Power Teams: Grow Up, Baby, Grow Up

I talk frequently with team leaders who are at the end of their rope with team members. The consistent complaint is that team members don’t seem motivated and aren’t doing what’s necessary to be successful. The word “lazy” is used often, and the frustration in the team leader’s voice is obvious. I’m always inclined to think that the problem could be the team’s culture, or lack thereof.

When investigating further, I start with these questions:

  • Can you give me the specific definition of success, on a weekly basis, for each of your team members?
  • What are your team’s core values?

I typically don’t get answers to either question.

Those of us who have raised babies into adults have had to help them understand the attitudes and behaviors that will make them successful in life, and then constantly monitor their actions compared to our expectations. We frequently have to step in and correct things when they fall short. This process doesn’t always result in perfect adults, but it most certainly creates adults who are far better off than they would have been otherwise.

So why don’t we raise our team members the same way we raise our babies? I think it’s because our team members are adults, and we expect them to figure out how to be successful on their own. After all, that’s what we did, isn’t it? Unfortunately, this attitude won’t help us raise great team members. In order to get the best performance, we sometimes have to treat team members like our babies and help them understand their weekly definition of success and the values we expect them to live up to.

My team uses a couple of very important tools to help accomplish these two things—and to create a culture of productivity and positivity:

  1. Income Goal Sheet
    This worksheet breaks down the activities required to achieve a desired number of closings and commission income each year. If an agent wants to earn $100,000, they can enter all their specific variables—commission rate, average sales price, commission split, etc.—as well as their conversion rates, and the sheet will spell out the activities required weekly to reach their goals.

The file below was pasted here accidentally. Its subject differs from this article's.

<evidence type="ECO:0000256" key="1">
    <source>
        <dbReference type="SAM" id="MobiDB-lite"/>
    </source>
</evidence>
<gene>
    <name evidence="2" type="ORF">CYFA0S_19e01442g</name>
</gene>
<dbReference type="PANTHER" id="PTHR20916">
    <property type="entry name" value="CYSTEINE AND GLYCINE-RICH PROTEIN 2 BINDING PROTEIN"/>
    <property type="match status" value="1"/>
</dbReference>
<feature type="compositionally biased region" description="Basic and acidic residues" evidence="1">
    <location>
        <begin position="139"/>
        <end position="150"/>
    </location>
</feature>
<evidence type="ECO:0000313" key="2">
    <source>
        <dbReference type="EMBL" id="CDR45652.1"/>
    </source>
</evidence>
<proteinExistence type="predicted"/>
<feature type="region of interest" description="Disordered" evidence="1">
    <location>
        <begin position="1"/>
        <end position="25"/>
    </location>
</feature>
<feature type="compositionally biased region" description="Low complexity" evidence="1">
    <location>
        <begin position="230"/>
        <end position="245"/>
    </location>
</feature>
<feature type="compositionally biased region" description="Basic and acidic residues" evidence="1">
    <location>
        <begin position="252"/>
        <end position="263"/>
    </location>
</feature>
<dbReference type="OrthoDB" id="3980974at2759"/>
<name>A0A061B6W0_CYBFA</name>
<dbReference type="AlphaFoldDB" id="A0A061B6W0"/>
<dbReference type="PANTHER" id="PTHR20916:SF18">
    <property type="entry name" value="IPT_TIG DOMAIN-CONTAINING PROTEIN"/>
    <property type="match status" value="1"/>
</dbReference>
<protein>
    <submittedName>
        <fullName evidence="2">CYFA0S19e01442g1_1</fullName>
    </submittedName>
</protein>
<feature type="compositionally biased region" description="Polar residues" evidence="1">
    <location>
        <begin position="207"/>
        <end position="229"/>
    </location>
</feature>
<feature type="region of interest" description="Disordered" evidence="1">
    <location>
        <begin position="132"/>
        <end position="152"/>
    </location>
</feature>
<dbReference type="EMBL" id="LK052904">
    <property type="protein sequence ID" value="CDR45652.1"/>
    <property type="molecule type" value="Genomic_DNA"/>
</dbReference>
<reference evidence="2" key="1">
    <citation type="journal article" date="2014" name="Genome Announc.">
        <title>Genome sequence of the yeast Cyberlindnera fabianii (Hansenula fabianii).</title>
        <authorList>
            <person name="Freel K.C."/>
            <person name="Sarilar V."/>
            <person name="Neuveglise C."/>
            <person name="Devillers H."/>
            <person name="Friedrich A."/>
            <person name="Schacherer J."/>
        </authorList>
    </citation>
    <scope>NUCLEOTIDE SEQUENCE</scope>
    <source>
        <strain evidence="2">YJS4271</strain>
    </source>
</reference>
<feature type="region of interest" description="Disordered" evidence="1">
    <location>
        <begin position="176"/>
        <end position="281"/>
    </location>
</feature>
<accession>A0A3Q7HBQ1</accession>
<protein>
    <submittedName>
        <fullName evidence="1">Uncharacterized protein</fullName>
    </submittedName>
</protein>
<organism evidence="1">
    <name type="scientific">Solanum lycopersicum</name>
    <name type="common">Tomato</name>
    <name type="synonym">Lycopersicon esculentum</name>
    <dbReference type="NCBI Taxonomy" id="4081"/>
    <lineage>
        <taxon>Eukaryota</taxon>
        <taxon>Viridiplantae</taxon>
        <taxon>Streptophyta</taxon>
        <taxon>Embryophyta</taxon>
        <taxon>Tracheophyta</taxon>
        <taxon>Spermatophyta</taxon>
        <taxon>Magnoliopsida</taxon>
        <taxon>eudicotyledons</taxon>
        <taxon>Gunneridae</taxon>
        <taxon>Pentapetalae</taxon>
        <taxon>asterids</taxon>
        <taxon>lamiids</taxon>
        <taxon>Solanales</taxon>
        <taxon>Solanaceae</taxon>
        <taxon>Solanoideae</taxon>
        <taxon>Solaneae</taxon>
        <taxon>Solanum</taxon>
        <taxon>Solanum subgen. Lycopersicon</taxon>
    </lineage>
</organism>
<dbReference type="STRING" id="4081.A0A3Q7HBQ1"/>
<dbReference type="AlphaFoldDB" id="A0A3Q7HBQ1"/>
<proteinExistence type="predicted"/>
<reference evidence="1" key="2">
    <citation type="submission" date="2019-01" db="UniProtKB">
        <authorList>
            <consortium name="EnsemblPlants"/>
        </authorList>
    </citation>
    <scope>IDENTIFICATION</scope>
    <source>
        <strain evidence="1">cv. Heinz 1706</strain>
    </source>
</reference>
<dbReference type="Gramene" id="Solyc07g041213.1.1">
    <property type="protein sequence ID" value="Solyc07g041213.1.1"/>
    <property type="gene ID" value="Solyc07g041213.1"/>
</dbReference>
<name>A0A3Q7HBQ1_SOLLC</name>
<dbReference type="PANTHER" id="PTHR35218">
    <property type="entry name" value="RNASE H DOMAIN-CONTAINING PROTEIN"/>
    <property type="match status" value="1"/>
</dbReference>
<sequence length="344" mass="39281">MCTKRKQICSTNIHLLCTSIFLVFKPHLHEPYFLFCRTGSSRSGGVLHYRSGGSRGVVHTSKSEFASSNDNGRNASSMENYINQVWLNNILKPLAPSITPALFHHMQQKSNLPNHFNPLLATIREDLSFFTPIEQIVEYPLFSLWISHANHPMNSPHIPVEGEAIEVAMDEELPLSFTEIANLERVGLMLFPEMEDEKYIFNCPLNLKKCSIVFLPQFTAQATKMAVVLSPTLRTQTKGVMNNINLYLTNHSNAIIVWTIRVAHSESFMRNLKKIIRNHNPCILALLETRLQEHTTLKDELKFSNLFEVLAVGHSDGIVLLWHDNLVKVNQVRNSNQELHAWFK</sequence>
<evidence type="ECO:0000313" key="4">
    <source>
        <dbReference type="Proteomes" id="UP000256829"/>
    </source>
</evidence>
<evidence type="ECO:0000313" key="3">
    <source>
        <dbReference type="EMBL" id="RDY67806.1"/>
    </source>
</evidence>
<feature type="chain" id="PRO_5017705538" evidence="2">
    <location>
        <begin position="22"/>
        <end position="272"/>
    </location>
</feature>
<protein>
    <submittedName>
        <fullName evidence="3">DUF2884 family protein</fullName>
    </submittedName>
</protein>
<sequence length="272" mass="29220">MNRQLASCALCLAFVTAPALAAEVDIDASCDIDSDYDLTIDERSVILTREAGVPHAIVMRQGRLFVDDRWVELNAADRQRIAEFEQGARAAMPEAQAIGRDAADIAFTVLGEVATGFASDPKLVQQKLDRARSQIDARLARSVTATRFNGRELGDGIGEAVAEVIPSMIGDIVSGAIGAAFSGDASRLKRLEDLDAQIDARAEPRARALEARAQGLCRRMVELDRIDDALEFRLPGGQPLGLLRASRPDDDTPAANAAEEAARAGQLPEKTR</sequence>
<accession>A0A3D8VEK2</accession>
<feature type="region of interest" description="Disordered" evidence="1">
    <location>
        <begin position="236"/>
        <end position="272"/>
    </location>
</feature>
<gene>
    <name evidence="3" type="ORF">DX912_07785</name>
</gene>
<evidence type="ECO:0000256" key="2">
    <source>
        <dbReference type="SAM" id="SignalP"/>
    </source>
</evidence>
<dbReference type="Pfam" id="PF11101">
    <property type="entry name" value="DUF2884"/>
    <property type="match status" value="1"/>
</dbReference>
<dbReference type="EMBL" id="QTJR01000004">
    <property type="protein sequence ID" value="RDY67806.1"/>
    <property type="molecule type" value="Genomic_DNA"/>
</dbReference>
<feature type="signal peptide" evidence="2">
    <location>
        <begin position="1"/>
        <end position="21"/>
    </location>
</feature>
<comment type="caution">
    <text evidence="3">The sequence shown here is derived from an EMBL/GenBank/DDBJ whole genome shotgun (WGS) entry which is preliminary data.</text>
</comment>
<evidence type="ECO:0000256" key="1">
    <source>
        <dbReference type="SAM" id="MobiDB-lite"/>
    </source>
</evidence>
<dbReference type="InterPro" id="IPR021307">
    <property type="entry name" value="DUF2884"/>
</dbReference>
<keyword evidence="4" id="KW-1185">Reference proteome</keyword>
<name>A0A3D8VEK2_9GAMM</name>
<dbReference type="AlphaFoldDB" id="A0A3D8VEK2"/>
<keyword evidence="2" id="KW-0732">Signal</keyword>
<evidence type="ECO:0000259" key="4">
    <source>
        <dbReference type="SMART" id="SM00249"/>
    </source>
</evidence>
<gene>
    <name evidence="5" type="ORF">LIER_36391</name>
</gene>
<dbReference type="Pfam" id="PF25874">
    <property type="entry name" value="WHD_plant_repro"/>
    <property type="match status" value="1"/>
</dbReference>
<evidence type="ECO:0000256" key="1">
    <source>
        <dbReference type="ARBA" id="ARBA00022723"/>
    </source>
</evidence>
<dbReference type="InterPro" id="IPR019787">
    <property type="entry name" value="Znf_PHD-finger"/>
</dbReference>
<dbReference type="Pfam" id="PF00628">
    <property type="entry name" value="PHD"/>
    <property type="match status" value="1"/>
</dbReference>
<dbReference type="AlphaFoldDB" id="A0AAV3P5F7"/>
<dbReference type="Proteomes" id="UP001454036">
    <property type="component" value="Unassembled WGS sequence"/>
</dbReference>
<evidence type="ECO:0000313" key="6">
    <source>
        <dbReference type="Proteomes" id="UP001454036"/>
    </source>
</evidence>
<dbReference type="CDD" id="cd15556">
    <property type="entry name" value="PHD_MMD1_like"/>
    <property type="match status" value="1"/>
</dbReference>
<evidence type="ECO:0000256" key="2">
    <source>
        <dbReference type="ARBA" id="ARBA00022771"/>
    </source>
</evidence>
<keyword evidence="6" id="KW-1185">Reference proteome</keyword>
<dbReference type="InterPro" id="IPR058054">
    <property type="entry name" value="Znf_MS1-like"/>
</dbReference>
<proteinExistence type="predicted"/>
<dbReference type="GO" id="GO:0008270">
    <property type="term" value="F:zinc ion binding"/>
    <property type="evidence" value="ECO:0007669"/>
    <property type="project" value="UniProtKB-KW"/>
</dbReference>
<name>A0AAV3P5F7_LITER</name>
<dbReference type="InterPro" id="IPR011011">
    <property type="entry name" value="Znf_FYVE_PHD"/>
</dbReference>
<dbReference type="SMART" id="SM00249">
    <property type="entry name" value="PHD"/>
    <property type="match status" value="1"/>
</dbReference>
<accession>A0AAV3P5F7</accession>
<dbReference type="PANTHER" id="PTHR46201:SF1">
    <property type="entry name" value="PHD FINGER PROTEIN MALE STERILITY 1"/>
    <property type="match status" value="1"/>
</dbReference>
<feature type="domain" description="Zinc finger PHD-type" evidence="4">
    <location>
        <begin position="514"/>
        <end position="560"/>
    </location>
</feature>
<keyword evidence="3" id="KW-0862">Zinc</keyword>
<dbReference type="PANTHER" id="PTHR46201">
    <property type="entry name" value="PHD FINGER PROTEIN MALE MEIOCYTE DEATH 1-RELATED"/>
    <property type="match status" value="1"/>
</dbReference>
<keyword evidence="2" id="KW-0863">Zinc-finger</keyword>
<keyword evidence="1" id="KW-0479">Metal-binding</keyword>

1. Team Core Values
    These written values are what we expect everyone to strive for every day. It’s very beneficial for everyone to know exactly what’s expected. Our team’s core values are: Respect, Wisdom, Partnership, Perspective, Courage and Performance. What are yours?

If you’d like to see the specific systems we use in order to create a weekly definition of success for everyone on your team and define some great core values, email me at Cleve@GoGaddis.com.

When team members clearly understand their weekly definition of success and the values they’re expected to strive for, they might just “grow up” and start holding themselves accountable for their own success. Just imagine how proud you’ll be of the team members who start motivating themselves and holding themselves accountable.

Cleve Gaddis is a master coach with Workman Success Systems and team leader with Gaddis Partners, RE/MAX Center in Atlanta. He learned sales the hard way, selling vacuum cleaners door-to-door, and now puts those skills to use in helping his team close $60 million annually. He loves to share his systems and strategies to help others succeed. He hosts the Call Cleve Atlanta Real Estate Show heard weekly on NewsTalk 1160 WCFO. Contact him atCleve@GoGaddis.com.

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